Why Editing a Book Never Stops

Are you working on a book and you feel like it will never be ready? You know what? That is COMPLETELY normal. I have been working on books for years and they still are not ready. Mostly because I have been writing fiction since I was twelve years old and have done quite of bit of growing up in the past fifteen years. I look at my stories even written five year ago and I shudder at the lack of setting, dialogue and description. The point is that you never not growing and developing so your books never stop until you decide they are full grown and ready to be published.


I have heard of actors not watching their movies after they are released because all they see are their flaws. It is very similar with writing a book. You edit the book, put it down for a little while, and then pick it up again only to have it covered in red pen. I love my books that are out but I can’t pick them up or I will redo the whole thing. I made the decision to publish them at that time and that is where they need to sit.

But wait! That doesn’t mean you should stop editing all together. Don’t publish your writing throw up just because you are afraid of more work. Editing and proofreading are vital for your book, and you for that matter. I have had to take books off my page because they were not fully edited like they should have been and I am thankful people have told me the errors along the way.

So editing is very important and should never be over looked. It can make a good book into a great book. Like right now I am working on a book I “finished” ten years ago. I thought I was the best author on the planet. I was like Stephanie Meyers or Francine Rivers (yes, I have a very diverse taste in books) in my own opinion, but looking at it now I am horrified. It’s a great outline but I would not consider it a great book right now. It’s only sitting at 46,000 words and I have already seen where six chapter breaks need to be added along with another 50,000 word minimum. It is a wreck, but then again I am not seventeen anymore. I have life experience to add to this book now that I didn’t have then. As it was my main character was only a year older than I was at the time. Talk about sounding awkward.


So now I am in the thralls of editing once again but it is because my book is not grown up. I grew up but my book hasn’t. After this growing pain period I am pretty sure it will be ready to be published but I have to patient. Editing shouldn’t be rushed. It must be done just right or the whole book can fall a part. The edits must help the story and not leave the reader with more questions than when the editing started.

I need to take my time and water the seeds of my own thoughts about what I was thinking and picturing in my head when I first wrote the book. It is important to never lose the original vision. I have read books that I can tell the author wrote one half of the book and then added to it and the two halves don’t make much sense together. I don’t want that to happen and neither to do you, dear reader. So take your time editing, but know when it is enough. Because the world needs to know your thoughts. They need to know your book and who you are. Don’t leave your audience waiting because you are still editing a book that has been ready to leave the nest for some time now.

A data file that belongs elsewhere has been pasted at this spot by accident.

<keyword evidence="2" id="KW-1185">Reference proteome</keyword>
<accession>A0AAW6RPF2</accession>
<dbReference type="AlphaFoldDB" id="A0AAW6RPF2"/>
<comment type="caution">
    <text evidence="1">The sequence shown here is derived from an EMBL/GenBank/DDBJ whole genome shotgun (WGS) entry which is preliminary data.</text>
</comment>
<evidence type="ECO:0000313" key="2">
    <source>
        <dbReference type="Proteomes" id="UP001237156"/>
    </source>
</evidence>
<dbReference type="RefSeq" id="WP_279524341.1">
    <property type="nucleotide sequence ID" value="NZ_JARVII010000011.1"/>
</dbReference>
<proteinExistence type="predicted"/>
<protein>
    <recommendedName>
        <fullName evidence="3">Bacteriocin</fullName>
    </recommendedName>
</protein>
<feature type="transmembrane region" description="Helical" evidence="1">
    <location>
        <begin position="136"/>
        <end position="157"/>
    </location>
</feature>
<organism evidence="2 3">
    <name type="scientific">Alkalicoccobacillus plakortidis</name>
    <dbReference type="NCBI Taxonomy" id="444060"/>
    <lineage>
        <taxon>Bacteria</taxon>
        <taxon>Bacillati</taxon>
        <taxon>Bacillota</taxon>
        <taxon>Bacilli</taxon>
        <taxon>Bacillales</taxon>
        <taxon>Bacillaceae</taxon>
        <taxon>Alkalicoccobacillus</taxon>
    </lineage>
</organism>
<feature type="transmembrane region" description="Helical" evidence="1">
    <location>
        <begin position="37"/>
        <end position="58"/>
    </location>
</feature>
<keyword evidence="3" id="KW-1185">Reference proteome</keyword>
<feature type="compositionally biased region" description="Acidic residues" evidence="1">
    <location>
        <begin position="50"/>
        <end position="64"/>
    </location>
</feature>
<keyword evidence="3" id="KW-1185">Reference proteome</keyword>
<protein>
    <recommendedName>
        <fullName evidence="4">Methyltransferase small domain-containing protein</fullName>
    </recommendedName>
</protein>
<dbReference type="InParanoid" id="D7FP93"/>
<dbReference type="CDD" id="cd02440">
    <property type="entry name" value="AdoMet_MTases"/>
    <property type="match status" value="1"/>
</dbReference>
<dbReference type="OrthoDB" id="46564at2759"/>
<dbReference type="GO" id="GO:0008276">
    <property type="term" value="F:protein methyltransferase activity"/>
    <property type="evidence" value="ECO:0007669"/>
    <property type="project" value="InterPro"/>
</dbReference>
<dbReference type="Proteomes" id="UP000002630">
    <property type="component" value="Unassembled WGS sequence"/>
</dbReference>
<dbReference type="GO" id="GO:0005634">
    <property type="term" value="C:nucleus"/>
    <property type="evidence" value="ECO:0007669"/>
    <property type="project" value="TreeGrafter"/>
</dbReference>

I hope this has been helpful to you and know that the editing process will never stop for an author. You can always make it better but that might mean it will never see the light of day and no one wants that to happen. Happy publishing!



To Contest or Not to Contest?

So Kindle is doing this writers contest right now and I am wondering if I should throw my hat in. It would be great if I won, but what are the odds? I have a book that would work, but it needs a lot of work. I have until November though so there is a chance that I could have it ready so what is holding me back?

It is because I am scared of not winning? That’s a normal response. Who likes rejection? Not me but that is the business of writing. you would think I would be a pro a accepting rejection.

Or what if I win, what then? It would be great but I would be handing my work to others and they might not take as good of care of it as me. I mean I have spent hours on this and the judges might spend a few minutes reading my work before they move onto the next. If I do win, did the judges really look at the work for what it is or not? I would hope so, but I don’t know. I mean to get a contract, that would be amazing and I would be in the real world of being an author and that is my dream.

What would you do? Would you submit something and hope for the best? Or would you not submit and just keep doing what you are doing? Some opinions would be good I think. Let me know in the comments below. 🙂

Saphire Cove is Now Available!!!

Hi everyone! I am so excited to say that today is the day! Saphire Cove is live and ready for order! You can get it through Kindle on Amazon for ebook GET IT HERE or on Create Space for paperback GET IT HERE. It is a fun mermaid story that is good for older teens and adults that will have you living in a whole new world. Get it today!!!! You won’t regret it.